The pen tool is one of those obscure graphics programs tools that everyone tries once, and then gets so confused by that they never get any further with it. And understandably. It looks like a fountain pen, but it doesn’t act like one. Click and “draw”, you get weird “handles” sprouting out from a dot. Ignore that, and some annoying rubber band line gets stuck to your pen tip, all distorted out of — not even a straight line! Right there most Illustrator users think to themselves “this program sucks”.
A cartoon illustration & design project for a friend’s party required the resulting art to be suitable for reproduction on a photocopy machine. After some trial, error, Google search, trial, error, Google search, trial, error I discovered the magic combo that allows you to create a halftone in Photoshop for an image and print it out on your inkjet printer so the art will be perfect for photocopying.
This technique is perfect for flyers, newsletters or any other short-run printing needs you have where the cheapness of a photocopy is desired, but so are grayscale images.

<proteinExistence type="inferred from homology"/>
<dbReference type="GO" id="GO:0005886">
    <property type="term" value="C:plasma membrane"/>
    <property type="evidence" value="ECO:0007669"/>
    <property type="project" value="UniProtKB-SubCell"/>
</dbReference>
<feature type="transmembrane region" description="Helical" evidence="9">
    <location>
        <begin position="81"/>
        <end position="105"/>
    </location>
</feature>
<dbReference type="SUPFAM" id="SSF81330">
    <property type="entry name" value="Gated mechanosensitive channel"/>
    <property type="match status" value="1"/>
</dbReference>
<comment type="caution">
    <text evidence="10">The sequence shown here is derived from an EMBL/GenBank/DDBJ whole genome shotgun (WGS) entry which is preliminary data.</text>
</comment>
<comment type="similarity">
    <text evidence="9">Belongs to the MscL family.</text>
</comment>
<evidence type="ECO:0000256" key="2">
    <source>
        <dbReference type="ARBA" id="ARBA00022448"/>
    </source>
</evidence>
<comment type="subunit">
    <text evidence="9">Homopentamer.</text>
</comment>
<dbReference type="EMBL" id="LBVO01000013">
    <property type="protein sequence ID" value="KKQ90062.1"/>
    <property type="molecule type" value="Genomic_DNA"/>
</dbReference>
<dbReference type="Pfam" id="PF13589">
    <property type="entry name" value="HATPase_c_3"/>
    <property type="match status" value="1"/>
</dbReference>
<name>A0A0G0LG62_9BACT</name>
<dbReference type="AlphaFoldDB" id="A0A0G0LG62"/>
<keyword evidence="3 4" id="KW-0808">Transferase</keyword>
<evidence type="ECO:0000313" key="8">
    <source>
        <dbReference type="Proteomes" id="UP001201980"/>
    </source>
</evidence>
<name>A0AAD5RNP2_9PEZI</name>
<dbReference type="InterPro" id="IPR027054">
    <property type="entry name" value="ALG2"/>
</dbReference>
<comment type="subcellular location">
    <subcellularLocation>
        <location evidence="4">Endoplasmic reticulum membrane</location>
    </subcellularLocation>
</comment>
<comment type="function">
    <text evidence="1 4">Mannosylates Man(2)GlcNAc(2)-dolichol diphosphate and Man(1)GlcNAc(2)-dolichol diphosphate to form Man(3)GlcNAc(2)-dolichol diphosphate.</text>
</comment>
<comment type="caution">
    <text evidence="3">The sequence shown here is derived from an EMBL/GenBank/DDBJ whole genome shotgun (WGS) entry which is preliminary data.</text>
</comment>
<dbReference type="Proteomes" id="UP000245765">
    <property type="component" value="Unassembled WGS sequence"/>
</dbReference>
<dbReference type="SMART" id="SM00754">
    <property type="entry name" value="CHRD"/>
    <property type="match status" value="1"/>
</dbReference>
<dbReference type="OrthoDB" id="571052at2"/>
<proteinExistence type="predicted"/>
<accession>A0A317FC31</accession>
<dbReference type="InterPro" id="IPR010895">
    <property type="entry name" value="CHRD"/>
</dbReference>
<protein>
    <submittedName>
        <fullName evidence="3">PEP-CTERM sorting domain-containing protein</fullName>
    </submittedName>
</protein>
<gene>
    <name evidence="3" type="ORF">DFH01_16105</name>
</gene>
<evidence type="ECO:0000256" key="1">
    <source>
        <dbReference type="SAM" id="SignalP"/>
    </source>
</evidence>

If you aren’t familiar with cartoonist Tom Richmond, make yourself familiar. This guy’s work is absolutely amazing. Very much in the style of Mort Drucker from MAD Magazine — only taken to the extreme. Not only is his cartooning & caricature style excellent, but his color work is also phenomenal. Tom graciously has taken the time to outline exactly how he digitally colors his artwork in Photoshop in a juicily-detailed three-post tutorial/how-to series on his cartooning blog.
Layer Masks are basically clipping masks that apply to the entire layer (Layer masks need to be sub-layers, and the top-most one at that). The best feature is that they can be locked, and they are not tied to one specific object, or cause an entire group of unrelated objects to become “grouped” as they are when applying a clipping mask to them. This allows you to work normally with all the other objects on other sub-layers while still getting that clipping mask effect.